18:55 Jul 4, 2000
English to French translations [PRO]
English term or phrase: Slang
I have very good friends between the ages of 12 and 14 (I am thirteen) from Loches, France and when they come this January, I want to be able to be able to talk to them in both proper and slang French. Last year I bumbled on in my HORRIBLE French, I even told their teacher Joy-X No-el, he just looked at me like he was used to horrible American accents, and weakly smiled. My friends didn't mind my awful French, and usually we just spoke in English. I
e-mail them in French, which isn't to hard, because I kept all my French notes and have about four different types of French Dictionaries. I was hoping you could please tell me the French word and pronunciation for the following slang words, I would really appreciate it. This year after an extensive year of studying and going on the net I hope I won't say stuff like "Kel hour hest teal".
Sure (in answer to yes)
Green Apple Candy
Crush (to like someone, not to destroy)
Darn it
Shoot (not bang, bang, but the replacement bad word)
Weird looking
Funny (as in odd)
May I please have.
To study
Oh my gosh
I have very bad allergies and when I mowed the lawn today, my head almost blew up from all the sneezing.
That sure was not very much fun.
Ultra Sledding (Rubber raft that looks like a Jet Ski, attached to the back of a motor boat)
Thanks for your help. Unless I don't understand it, I PROMISE to award the first person who answers four points.
Kelcey Marie

Summary of answers provided
naI suggest
Evelyna Radoslavova
nanot an easy one my friend !!!!
Cristian Viguera



2 hrs
not an easy one my friend !!!!

About 60% of English words come from French, we just do not use an articulate level of language. Sometimes by saying the same thing with a different word, one that you almost never use for example, you can actually hit the bull’s-eye. The word bizarre in English is the same in French , but in north America we use weird. The other thing you need to know is that slang is regional and French people within France might have different trends and words that mean the same thing … as far as pronunciation goes …sorry can’t help by e-mail there .. I suggest you get your hands on a phonetic dictionary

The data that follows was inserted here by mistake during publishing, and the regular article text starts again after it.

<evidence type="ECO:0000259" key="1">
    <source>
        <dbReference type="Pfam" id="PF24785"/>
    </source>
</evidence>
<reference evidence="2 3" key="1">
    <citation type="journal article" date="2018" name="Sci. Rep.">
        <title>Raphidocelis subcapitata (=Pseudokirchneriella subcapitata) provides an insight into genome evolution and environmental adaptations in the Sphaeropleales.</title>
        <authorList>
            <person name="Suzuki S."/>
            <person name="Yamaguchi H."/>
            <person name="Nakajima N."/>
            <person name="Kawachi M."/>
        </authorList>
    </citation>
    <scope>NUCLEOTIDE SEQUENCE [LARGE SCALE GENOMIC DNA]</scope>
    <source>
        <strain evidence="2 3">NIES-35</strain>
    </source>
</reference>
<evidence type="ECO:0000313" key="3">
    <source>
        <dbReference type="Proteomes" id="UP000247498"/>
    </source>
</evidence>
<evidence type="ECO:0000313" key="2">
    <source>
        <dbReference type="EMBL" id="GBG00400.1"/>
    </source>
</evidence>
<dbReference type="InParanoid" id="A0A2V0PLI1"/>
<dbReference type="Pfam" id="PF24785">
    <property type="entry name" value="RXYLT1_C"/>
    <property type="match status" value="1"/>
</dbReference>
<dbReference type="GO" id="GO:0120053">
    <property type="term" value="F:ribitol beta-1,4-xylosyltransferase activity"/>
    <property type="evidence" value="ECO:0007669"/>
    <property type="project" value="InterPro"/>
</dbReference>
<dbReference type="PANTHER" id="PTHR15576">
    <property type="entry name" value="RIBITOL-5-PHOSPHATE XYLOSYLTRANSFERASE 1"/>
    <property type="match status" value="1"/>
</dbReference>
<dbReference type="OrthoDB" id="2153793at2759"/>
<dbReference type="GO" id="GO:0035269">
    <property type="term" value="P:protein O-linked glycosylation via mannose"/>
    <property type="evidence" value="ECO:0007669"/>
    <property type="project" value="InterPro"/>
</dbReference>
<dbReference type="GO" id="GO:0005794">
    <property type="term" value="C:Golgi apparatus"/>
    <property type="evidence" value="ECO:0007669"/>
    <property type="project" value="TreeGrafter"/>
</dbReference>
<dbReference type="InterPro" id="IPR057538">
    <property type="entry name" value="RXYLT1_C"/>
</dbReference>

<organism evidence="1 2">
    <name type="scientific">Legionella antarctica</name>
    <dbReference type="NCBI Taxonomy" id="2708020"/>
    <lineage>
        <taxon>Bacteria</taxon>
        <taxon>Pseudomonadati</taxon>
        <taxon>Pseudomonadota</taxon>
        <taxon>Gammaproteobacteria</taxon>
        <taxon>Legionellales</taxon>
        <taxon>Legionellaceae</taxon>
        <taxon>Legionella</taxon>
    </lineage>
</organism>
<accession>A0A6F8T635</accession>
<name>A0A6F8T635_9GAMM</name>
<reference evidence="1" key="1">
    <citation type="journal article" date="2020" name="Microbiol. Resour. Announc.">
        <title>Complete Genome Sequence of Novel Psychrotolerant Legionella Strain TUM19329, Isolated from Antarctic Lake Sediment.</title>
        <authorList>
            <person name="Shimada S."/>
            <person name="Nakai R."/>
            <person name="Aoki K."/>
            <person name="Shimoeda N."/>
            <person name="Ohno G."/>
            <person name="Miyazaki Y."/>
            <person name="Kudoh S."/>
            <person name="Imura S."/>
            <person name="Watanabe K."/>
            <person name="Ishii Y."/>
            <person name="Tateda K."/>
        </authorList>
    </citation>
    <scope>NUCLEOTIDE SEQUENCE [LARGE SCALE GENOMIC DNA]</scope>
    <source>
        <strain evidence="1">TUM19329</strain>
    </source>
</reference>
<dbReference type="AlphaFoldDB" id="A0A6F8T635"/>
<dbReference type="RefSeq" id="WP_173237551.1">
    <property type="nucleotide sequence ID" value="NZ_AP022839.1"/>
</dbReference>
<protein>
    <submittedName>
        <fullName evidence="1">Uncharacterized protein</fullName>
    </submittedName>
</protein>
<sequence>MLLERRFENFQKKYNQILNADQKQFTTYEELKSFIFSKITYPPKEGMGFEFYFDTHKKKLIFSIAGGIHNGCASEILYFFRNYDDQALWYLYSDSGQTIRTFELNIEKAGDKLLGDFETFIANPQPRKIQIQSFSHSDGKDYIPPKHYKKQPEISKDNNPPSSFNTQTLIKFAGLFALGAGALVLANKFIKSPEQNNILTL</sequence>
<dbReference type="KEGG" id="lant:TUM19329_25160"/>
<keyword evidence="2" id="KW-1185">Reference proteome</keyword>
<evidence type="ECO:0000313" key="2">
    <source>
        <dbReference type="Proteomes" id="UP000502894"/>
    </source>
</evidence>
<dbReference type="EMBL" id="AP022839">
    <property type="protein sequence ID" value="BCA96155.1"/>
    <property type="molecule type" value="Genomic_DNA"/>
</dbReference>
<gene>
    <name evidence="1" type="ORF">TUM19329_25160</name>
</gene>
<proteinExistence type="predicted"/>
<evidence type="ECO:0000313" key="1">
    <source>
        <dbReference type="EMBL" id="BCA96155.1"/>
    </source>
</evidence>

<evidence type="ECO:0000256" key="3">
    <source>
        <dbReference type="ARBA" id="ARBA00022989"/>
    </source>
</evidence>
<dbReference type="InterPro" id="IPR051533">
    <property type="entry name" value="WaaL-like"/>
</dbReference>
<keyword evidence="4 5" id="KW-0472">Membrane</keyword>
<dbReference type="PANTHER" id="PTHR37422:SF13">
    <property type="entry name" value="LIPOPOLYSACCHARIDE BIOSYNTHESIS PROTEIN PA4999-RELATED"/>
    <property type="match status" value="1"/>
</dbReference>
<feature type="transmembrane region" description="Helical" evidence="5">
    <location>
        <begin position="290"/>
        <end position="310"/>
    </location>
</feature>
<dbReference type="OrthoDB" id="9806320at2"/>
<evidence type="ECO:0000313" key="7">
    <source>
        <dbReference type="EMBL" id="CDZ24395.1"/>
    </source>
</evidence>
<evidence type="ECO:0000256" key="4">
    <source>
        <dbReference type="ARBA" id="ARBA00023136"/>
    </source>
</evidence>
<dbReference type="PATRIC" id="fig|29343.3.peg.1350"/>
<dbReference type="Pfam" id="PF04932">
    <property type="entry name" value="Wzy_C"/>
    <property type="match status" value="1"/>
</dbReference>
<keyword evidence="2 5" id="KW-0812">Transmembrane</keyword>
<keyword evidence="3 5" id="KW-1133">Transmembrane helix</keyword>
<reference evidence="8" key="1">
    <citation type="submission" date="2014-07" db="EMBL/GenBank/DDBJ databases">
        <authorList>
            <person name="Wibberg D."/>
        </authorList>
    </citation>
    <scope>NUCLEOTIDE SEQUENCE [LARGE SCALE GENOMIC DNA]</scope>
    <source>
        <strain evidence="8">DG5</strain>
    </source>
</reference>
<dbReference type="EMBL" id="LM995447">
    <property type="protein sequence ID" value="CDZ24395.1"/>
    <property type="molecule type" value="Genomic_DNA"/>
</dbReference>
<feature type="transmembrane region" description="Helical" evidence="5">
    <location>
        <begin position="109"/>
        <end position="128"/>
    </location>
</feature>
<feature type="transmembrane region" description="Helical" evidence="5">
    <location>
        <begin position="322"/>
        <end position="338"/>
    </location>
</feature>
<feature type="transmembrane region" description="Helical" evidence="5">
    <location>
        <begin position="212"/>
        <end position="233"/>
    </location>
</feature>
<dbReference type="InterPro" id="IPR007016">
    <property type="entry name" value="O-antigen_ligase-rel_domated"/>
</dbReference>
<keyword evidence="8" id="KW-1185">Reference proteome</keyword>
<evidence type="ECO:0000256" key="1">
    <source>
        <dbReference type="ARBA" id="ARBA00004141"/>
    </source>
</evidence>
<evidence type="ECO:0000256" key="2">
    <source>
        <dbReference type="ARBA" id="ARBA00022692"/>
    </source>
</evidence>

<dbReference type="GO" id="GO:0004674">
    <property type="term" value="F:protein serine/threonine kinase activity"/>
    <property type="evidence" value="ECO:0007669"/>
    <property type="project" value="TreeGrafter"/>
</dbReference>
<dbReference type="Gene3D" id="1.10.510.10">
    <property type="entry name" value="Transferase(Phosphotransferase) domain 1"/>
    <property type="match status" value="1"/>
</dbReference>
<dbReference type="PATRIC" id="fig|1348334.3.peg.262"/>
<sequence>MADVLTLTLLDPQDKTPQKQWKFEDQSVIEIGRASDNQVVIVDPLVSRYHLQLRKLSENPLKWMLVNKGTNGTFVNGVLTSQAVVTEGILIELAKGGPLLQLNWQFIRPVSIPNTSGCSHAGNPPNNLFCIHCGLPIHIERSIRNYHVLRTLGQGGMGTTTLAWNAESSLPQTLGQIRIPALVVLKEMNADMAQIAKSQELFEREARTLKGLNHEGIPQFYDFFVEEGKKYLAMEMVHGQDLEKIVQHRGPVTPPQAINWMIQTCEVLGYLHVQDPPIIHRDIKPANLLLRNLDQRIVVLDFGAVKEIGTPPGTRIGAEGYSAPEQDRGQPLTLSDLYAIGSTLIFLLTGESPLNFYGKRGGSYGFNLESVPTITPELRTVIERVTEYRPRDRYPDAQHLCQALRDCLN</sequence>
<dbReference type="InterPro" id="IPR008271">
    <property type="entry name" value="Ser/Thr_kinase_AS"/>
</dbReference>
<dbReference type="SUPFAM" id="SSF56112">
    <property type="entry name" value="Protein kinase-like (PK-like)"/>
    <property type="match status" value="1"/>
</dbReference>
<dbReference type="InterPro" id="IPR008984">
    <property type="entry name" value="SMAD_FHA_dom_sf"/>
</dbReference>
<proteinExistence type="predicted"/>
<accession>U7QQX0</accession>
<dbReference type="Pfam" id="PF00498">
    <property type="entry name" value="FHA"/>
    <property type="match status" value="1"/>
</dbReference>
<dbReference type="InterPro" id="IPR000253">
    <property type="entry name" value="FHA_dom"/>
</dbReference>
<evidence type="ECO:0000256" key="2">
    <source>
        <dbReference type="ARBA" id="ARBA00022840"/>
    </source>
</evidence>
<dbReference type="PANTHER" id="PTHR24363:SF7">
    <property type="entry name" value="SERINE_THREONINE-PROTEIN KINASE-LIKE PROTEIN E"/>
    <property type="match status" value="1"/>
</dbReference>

Sure : bien sur ; Yah: ouais ; Green Apple Candy : don’t think they have it !!! Boring : ennuyant ; Awesome : extra, superbe, génial ; Crush : no expression …you say that you like someone : Elle me plait . ; Oops : as in sorry is : pardon, excusez moi ; Ouch Yippee! : these terms aren’t translatable ; Darn it : this is actually swearing : merde alors !!! Shoot : same here : merde alors ; Cute : jolie (fem.) , Weird : bizarre ; Funny : drôle, comique ; Funky : keep as is … they’ll get it ; Bubblegum : gomme à mâcher
May I please have : Est-ce que je pourrais avoir …… s’il vous plaît
Bonne chance : Good Luck
Cristian Viguera

Cristian Viguera
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1 day 13 hrs
I suggest

Explanation: teach your French friends to speak English slang - they will love it ;-) A *lot* of English words are used in France anyway. And if you explain to them the meaning of these words, they will be able to give you the current French equivalent. Slang changes all the time, and the words used when I was a teenager in France would most certainly sound dorky now. I don't think a dictionary would help either.<br>
Now would you please get back to your homework and let us do our work here ;-)

Evelyna Radoslavova
Local time: 03:13
Native speaker of: Native in BulgarianBulgarian, Native in FrenchFrench
PRO pts in pair: 150
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2275 days   confidence: Answerer confidence 3/5Answerer confidence 3/5

Homework. My teachers always say that "devoirs" is homework. It is also a verb meaning "to must do" or something like that.

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